The more specific you are about what you want to do, the easier it becomes to develop a strategy to accomplish it. Part of that strategy, of course, is establishing relationships with the people in your universe who can help you get where you’re going.
Every successful person I’ve met shared, in varying degrees, a zeal for goal setting. Successful athletes, CEOs, charismatic leaders, rainmaking salespeople, and accomplished managers all know what they want in life, and they go after it.
Have you set goals? Have you written them down? Do you have a plan to accomplish them? It turned out that only 3 percent of the Yale class had written down their goals, with a plan of action to achieve them. Thirteen percent had goals but had not written them down. Fully 84 percent had no specific goals at all, other than to “enjoy themselves.” In 1973, when the same class was resurveyed, the differences between the goal setters and everyone else were stunning. The 13 percent who had goals that were not in writing were earning, on average, twice as much as the 84 percent of students who had no goals at all. But most surprising of all, the 3 percent who had written their goals down were earning, on average, ten times as much as the other 97 percent of graduates combined!
Countless books have been written about goal setting over the last few decades. Yes, it really is that important. Over the years, I’ve refined my own goal-setting process into three steps. But the key is to make setting goals a habit. If you do that, goal setting becomes a part of your life. If you don’t, it withers and dies.
Step One: Find Your Passion The best definition of a “goal” I’ve ever heard came from an extraordinarily successful saleswoman I met at a conference who told me, “A goal is a dream with a deadline.”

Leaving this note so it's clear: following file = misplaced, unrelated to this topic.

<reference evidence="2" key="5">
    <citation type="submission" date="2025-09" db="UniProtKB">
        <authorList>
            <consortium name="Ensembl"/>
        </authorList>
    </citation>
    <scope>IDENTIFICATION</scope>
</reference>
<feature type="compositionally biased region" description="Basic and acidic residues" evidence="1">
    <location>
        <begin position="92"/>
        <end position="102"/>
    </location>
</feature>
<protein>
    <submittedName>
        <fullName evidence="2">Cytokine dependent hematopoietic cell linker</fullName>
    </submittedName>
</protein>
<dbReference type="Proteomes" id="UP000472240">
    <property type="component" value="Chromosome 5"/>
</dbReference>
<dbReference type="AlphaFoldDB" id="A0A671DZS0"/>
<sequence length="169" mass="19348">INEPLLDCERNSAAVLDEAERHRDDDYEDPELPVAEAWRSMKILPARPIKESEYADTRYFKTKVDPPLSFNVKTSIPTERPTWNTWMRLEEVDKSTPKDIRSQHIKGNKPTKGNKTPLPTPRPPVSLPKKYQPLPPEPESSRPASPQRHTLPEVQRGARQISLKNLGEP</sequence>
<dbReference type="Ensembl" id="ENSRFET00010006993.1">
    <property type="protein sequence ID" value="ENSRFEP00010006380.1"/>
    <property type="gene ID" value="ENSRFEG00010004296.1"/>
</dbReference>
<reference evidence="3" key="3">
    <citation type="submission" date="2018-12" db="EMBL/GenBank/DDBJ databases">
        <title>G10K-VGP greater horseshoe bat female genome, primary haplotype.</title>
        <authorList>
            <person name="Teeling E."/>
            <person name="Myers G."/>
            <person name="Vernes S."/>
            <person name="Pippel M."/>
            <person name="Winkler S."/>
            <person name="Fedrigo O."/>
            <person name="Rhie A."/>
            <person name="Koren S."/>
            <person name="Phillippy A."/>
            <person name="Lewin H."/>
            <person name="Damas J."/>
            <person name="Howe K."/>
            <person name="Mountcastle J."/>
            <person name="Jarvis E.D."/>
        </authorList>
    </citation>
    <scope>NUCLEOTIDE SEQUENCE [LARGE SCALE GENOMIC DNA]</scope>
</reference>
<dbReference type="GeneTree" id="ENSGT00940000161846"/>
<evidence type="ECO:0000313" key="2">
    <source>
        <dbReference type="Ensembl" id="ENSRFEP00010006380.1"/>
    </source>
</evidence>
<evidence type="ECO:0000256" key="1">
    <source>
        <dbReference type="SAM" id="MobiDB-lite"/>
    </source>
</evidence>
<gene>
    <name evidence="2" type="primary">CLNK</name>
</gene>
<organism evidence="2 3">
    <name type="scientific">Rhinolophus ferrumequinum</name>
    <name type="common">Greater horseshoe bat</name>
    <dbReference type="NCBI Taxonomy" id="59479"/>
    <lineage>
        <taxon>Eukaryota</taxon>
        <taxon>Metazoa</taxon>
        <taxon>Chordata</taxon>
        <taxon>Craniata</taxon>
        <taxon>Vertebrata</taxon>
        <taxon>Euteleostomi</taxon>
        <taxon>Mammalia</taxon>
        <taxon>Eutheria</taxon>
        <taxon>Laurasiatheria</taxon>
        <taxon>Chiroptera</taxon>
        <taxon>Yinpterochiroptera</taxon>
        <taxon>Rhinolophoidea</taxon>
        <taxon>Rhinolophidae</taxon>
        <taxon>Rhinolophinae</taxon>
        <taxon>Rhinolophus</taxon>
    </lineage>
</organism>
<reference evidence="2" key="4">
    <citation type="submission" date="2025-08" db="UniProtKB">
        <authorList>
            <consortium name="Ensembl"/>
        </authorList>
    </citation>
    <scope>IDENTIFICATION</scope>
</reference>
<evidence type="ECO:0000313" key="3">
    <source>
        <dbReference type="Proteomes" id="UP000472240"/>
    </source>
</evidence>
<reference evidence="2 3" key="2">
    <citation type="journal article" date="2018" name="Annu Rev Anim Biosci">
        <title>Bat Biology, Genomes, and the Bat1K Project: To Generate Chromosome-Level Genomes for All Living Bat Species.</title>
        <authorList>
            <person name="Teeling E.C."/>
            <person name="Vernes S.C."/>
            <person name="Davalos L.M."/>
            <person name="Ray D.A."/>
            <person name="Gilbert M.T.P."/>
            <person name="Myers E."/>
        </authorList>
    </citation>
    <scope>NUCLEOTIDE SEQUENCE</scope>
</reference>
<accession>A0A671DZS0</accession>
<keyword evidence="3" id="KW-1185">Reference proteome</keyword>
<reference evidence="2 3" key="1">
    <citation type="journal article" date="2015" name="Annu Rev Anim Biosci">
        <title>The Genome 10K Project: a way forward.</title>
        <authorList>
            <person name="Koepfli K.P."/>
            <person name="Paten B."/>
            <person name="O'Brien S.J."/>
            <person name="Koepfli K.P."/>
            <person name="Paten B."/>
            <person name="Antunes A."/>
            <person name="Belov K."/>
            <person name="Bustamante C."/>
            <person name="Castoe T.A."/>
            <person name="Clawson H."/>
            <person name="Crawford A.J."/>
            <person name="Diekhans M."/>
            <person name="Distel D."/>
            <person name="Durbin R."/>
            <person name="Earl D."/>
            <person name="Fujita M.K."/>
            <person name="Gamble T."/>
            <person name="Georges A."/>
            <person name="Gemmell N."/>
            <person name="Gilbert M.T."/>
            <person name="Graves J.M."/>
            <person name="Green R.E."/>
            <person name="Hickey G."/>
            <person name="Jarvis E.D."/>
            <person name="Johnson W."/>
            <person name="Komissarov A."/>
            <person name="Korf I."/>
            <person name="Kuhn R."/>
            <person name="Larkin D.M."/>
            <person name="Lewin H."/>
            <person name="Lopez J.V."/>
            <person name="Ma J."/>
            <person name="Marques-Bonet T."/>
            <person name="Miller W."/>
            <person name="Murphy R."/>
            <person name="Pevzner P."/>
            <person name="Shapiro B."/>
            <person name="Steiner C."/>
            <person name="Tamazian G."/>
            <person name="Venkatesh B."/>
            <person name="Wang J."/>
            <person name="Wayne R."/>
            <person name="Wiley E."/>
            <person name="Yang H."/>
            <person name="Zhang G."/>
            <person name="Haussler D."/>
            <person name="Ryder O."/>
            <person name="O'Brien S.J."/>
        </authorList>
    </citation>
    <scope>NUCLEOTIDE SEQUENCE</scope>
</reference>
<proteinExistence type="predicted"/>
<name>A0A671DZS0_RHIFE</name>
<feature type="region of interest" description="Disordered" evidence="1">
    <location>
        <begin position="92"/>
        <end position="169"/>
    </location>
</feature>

All good decisions, I’m convinced, come from good information.
Deciding on your passion, your bliss, your blue flame is no different. There are two aspects to getting good information. One part comes from within you; the other part comes from those around you. 1. Look inside There are many ways to conduct a self-assessment of your goals and dreams. Some people pray. Others meditate or read. Some exercise. A few seek long periods of solitude. The important thing when conducting an internal review is to do without the constraints, without the doubts, fears, and expectations of what you “should” be doing. You have to be able to set aside the obstacles of time, money, and obligation. When I’m in the right frame of mind, I start to create a list of dreams and goals.
Look outside Next, ask the people who know you best what they think your greatest strengths and weaknesses are. Ask them what they admire about you and what areas you may need help in. Before long, you’ll find that the information you’re getting from your own review and the input you receive from others will lead you to some very concrete conclusions about what your mission or direction should be.
Disciplined dreamers all have one thing in common: a mission. The mission is often risky, unconventional, and most likely tough as hell to achieve. But it is possible. The kind of discipline that turns a dream into a mission, and a mission into a reality, really just comes down to a process of setting goals.
Never Eat Alone: And Other Secrets to Success, One Relationship at a Time by Keith Ferrazzi, Tahl Raz
“We all are learning, modifying, or destroying ideas all the time. Rapid destruction of your ideas when the time is right is one of the most valuable qualities you can acquire. You must force yourself to consider arguments on the other side.
— Charles T. Munger”
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